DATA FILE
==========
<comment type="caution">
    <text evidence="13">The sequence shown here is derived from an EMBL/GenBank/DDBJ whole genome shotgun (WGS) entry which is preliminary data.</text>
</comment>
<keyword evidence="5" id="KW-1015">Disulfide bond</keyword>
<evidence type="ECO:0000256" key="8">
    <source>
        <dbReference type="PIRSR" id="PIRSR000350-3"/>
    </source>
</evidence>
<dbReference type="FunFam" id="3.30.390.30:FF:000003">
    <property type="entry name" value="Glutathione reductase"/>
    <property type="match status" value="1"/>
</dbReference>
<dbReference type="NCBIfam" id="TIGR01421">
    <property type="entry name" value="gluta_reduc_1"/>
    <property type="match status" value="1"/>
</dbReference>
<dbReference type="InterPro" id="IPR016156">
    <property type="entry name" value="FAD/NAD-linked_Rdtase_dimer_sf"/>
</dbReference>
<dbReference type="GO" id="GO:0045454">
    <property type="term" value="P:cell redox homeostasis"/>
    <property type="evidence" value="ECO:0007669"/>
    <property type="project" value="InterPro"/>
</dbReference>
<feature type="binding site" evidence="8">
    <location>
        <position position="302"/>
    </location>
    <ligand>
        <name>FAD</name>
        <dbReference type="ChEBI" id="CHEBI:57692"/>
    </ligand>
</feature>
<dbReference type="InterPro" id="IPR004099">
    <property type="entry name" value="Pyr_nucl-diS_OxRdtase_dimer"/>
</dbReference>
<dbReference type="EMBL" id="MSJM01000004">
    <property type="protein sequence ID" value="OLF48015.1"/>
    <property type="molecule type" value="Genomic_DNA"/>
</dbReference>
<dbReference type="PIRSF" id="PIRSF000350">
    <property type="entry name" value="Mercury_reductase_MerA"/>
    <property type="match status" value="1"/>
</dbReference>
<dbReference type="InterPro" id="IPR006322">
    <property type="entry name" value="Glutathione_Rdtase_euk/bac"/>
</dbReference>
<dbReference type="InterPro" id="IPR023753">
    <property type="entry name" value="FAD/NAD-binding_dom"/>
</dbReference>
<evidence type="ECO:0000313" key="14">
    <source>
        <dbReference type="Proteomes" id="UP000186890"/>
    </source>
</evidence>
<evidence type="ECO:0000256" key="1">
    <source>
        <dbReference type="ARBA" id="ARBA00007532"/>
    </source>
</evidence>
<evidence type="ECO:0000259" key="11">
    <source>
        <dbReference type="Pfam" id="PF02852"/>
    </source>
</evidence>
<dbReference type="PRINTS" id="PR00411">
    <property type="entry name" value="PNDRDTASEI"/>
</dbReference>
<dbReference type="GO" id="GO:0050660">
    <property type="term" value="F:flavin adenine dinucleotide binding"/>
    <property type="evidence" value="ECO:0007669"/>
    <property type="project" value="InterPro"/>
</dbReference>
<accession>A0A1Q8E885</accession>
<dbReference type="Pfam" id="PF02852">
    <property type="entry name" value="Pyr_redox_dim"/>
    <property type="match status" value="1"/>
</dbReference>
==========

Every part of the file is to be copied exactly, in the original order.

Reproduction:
<comment type="caution">
    <text evidence="13">The sequence shown here is derived from an EMBL/GenBank/DDBJ whole genome shotgun (WGS) entry which is preliminary data.</text>
</comment>
<keyword evidence="5" id="KW-1015">Disulfide bond</keyword>
<evidence type="ECO:0000256" key="8">
    <source>
        <dbReference type="PIRSR" id="PIRSR000350-3"/>
    </source>
</evidence>
<dbReference type="FunFam" id="3.30.390.30:FF:000003">
    <property type="entry name" value="Glutathione reductase"/>
    <property type="match status" value="1"/>
</dbReference>
<dbReference type="NCBIfam" id="TIGR01421">
    <property type="entry name" value="gluta_reduc_1"/>
    <property type="match status" value="1"/>
</dbReference>
<dbReference type="InterPro" id="IPR016156">
    <property type="entry name" value="FAD/NAD-linked_Rdtase_dimer_sf"/>
</dbReference>
<dbReference type="GO" id="GO:0045454">
    <property type="term" value="P:cell redox homeostasis"/>
    <property type="evidence" value="ECO:0007669"/>
    <property type="project" value="InterPro"/>
</dbReference>
<feature type="binding site" evidence="8">
    <location>
        <position position="302"/>
    </location>
    <ligand>
        <name>FAD</name>
        <dbReference type="ChEBI" id="CHEBI:57692"/>
    </ligand>
</feature>
<dbReference type="InterPro" id="IPR004099">
    <property type="entry name" value="Pyr_nucl-diS_OxRdtase_dimer"/>
</dbReference>
<dbReference type="EMBL" id="MSJM01000004">
    <property type="protein sequence ID" value="OLF48015.1"/>
    <property type="molecule type" value="Genomic_DNA"/>
</dbReference>
<dbReference type="PIRSF" id="PIRSF000350">
    <property type="entry name" value="Mercury_reductase_MerA"/>
    <property type="match status" value="1"/>
</dbReference>
<dbReference type="InterPro" id="IPR006322">
    <property type="entry name" value="Glutathione_Rdtase_euk/bac"/>
</dbReference>
<dbReference type="InterPro" id="IPR023753">
    <property type="entry name" value="FAD/NAD-binding_dom"/>
</dbReference>
<evidence type="ECO:0000313" key="14">
    <source>
        <dbReference type="Proteomes" id="UP000186890"/>
    </source>
</evidence>
<evidence type="ECO:0000256" key="1">
    <source>
        <dbReference type="ARBA" id="ARBA00007532"/>
    </source>
</evidence>
<evidence type="ECO:0000259" key="11">
    <source>
        <dbReference type="Pfam" id="PF02852"/>
    </source>
</evidence>
<dbReference type="PRINTS" id="PR00411">
    <property type="entry name" value="PNDRDTASEI"/>
</dbReference>
<dbReference type="GO" id="GO:0050660">
    <property type="term" value="F:flavin adenine dinucleotide binding"/>
    <property type="evidence" value="ECO:0007669"/>
    <property type="project" value="InterPro"/>
</dbReference>
<accession>A0A1Q8E885</accession>
<dbReference type="Pfam" id="PF02852">
    <property type="entry name" value="Pyr_redox_dim"/>
    <property type="match status" value="1"/>
</dbReference>